On Sunday (9 September 2018), the U.S. Securities and Exchange Commission (SEC) announced the temporary suspension of trading in the securities Bitcoin Tracker One (“CXBTF”) and Ether Tracker One (“CETHF”) starting at 21:30 (UTC) on 9 September 2018 and ending at 03:59 (EDT) on 21 September 2018.
The “Bitcoin Tracker One” and “Ether Tracker One” are Exchange-Traded Notes (ETNs) that track Bitcoin (BTC) and Ether (ETH) respectively, and are issued by Swedish company “XBT Provider”, a wholly-owned subsidiary of UK company Global Advisors (Holdings) Limited.
This is how the SEC announced the news on Twitter (around 21:43 UTC on 9 September 2018):
SEC Issues Order of Suspension of Trading in Bitcoin Tracker One (“CXBTF”) and Ether Tracker One (“CETHF”) https://t.co/5z1vEYFBFB
— SEC_News (@SEC_News) September 9, 2018
The link in the tweet was to a PDF file representing a notice (Release No. 84063) from the SEC.
Here were the terms of the order:
The Securities and Exchange Commission (“Commission”) announced the temporary suspension, pursuant to Section 12(k) of the Securities Exchange Act of 1934 (the “Exchange Act”), of trading in the securities Bitcoin Tracker One (“CXBTF”) and Ether Tracker One (“CETHF”) commencing at 5:30 p.m. EDT on September 9, 2018, and terminating at 11:59 p.m. EDT on September 20, 2018.
And the reason given was:
The Commission temporarily suspended trading in the securities CXBTF and CETHF because of confusion amongst market participants regarding these instruments.
The “confusion amongst market participants” that the SEC is talking about probably refers to the fact that some unsophisticated retail investors may mistakenly think that these two products are equivalent to ETFs, which they are not. Since these two Swedish products do not seem to be violating any U.S. securities laws, one possible reason for a temporary suspension is that the SEC wants to have some time to have a dialog with U.S. broker-dealers to advise them to take some steps to protect such investors.
It appears to the Securities and Exchange Commission (SEC) that there is a lack of current, consistent and accurate information concerning Bitcoin Tracker One (Ticker Symbol: CXBTF) and Ether Tracker One (Ticker Symbol: CETHF), issued by XBT Provider AB (publ), a Swedish company headquartered in Stockholm, resulting in confusion amongst market participants regarding these financial instruments.
For example, the broker-dealer application materials submitted to enable the offer and sale of these financial products in the United States, as well as certain trading websites, characterize them as “Exchange Traded Funds.” Other public sources characterize the instruments as “Exchange Traded Notes.” By contrast, the issuer characterizes them in its offering materials as “non-equity linked certificates.” CXBTF and CETHF are listed and trade on the NASDAQ/OMX in Stockholm and have recently been quoted on OTC Link (previously “Pink Sheets”) operated by OTC Markets Group, Inc.
The Commission is of the opinion that the public interest and the protection of investors require a suspension of trading in the securities of the above quoted company.
As for section12 (k) of the Securities Exchange Act of 1934 cited by the SEC, here is the relevant part of this section:
If in its opinion the public interest and the protection of investors so require, the Commission is authorized by order (A) summarily to suspend trading in any security (other than an exempted security) for a period not exceeding 10 business days, and (B) summarily to suspend all trading on any national securities exchange or otherwise, in securities other than exempted securities, for a period not exceeding 90 calendar days. The action described in subparagraph (B) shall not take effect unless the Commission notifies the President of its decision and the President notifies the Commission that the President does not disapprove of such decision.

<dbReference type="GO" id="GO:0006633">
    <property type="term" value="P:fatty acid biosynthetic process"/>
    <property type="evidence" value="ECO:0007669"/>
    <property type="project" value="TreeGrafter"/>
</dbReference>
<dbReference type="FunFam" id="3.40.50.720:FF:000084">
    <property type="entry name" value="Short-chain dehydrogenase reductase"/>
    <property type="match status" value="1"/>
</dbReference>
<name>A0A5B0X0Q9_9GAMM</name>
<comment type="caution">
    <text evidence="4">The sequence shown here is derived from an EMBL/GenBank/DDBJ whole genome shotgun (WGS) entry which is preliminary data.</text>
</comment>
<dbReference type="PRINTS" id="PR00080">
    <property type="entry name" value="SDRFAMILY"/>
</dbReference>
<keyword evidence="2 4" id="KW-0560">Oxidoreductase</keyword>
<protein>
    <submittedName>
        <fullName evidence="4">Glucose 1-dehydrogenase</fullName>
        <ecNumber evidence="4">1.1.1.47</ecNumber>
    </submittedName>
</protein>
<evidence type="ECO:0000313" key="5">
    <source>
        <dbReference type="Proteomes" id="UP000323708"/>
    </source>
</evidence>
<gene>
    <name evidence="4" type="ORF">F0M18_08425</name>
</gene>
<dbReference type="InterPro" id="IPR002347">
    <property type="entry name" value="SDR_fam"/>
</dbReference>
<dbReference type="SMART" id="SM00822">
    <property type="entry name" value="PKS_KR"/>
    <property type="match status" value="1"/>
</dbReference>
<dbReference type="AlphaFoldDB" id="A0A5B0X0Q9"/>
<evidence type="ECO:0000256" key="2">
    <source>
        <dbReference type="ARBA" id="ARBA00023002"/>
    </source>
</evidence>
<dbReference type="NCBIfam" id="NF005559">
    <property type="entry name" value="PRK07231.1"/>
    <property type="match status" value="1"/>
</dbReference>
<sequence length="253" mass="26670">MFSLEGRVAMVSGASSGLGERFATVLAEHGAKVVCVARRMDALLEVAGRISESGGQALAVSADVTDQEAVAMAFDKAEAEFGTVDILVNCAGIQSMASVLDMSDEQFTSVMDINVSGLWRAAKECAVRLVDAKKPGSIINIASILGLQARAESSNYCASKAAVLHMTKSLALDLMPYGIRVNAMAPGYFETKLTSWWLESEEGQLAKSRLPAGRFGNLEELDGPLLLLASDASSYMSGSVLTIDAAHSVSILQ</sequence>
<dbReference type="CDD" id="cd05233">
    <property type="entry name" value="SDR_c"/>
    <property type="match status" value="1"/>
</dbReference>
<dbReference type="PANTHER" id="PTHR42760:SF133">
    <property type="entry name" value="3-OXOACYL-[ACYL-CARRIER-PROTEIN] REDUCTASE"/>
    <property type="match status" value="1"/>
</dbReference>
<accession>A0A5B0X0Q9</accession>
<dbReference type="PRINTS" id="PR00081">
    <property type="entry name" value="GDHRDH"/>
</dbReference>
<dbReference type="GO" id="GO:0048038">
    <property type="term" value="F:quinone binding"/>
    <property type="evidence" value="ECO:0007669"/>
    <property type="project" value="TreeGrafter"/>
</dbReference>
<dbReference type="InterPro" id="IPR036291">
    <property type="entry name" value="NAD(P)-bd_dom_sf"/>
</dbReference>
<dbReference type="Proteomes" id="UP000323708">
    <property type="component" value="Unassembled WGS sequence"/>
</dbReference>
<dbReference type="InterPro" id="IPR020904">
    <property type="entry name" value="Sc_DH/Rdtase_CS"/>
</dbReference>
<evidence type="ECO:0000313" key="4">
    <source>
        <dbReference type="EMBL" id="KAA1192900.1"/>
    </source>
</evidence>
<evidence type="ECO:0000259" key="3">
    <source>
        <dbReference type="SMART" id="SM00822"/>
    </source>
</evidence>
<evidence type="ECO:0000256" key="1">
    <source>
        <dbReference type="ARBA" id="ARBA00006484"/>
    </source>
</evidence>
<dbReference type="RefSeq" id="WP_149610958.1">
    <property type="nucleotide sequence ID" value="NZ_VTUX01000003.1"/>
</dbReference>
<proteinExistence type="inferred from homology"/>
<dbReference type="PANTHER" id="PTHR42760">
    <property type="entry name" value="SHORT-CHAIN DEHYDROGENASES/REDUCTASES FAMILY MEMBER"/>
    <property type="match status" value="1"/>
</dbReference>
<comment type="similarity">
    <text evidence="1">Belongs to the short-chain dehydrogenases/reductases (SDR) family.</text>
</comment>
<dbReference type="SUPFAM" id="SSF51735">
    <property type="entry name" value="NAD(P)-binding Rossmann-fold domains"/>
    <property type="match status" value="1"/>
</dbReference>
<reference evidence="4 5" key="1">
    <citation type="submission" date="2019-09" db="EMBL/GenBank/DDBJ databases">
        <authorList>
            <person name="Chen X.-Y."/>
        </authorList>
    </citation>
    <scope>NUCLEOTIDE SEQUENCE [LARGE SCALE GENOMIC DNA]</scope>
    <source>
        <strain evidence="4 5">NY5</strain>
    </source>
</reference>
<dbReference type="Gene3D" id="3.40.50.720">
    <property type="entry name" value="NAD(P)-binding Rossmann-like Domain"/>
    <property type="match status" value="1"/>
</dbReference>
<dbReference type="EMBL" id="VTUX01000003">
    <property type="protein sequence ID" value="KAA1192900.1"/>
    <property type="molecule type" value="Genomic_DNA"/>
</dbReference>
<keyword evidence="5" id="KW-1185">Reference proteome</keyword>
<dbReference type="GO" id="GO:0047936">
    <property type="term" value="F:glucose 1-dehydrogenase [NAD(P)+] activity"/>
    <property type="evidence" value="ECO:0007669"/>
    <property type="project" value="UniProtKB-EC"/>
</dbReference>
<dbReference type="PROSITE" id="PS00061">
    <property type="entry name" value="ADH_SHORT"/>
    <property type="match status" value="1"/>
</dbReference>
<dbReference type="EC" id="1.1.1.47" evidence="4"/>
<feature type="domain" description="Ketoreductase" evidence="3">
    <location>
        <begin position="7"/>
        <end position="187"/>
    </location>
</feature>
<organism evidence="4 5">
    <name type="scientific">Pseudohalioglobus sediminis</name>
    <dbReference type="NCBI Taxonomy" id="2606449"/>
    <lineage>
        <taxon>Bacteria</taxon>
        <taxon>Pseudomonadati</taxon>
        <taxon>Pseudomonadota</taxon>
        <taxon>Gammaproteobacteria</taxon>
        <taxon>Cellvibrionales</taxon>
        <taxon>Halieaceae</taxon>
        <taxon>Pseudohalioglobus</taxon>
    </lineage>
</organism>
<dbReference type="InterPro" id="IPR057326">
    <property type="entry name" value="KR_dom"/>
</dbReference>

Gabor Gurbacs, Director of Digital Assets Strategy at VanEck/MVIS, had the following comments regarding this decision by the SEC:
I suspected that a foreign product in U.S. capital markets will hold up so long while U.S. ETFs are held up for market structure related reasons. That said, I think regulators should let products freely compete and let investors and brokerages decide what they want to buy/allow.
— Gabor Gurbacs (@gaborgurbacs) September 9, 2018
It’s not clear to me (@EricBalchunas pointed this out) why the XBT product is impacted and GBTC isn’t. It’d be great if regulators let the market freely decide what to trade… allow ETFs, ETNs, closed-end funds,etc…Bitcoin is already widely available to investors of all kinds!
— Gabor Gurbacs (@gaborgurbacs) September 9, 2018
The “GBTC” product Gabor is referring to in his second tweet is the Grayscale Bitcoin Investment Trust (ticker: GBTC), which also offers exposure to Bitcoin, but which has lower liquidity and is more expensive than Bitcoin Tracker One (“CXBTF”).
Another commenter on Twitter was Nate Geraci, President of The ETF Store:
Wonder if SEC release related at all to reports Citi working on something that sounds an awful lot like Bitcoin Tracker One
Perhaps, rather unsurprisngly, the crypto markets immediately reacted to this annoucement by the SEC. At press time (23:27 UTC on 9 September 2018), according to data from CryptoCompare, the Bitcoin price is around $6,271, up 1.18% in the past 24-hour period. However, just minutes before the SEC announcement, at 21:40 UTC on 9 September 2018, BTC was trading at $6,389, and 45 minutes later, it had dropped to $6,238. Here is the one-day price chart for Bitcoin (please note that the times shown are UTC + 01:00):
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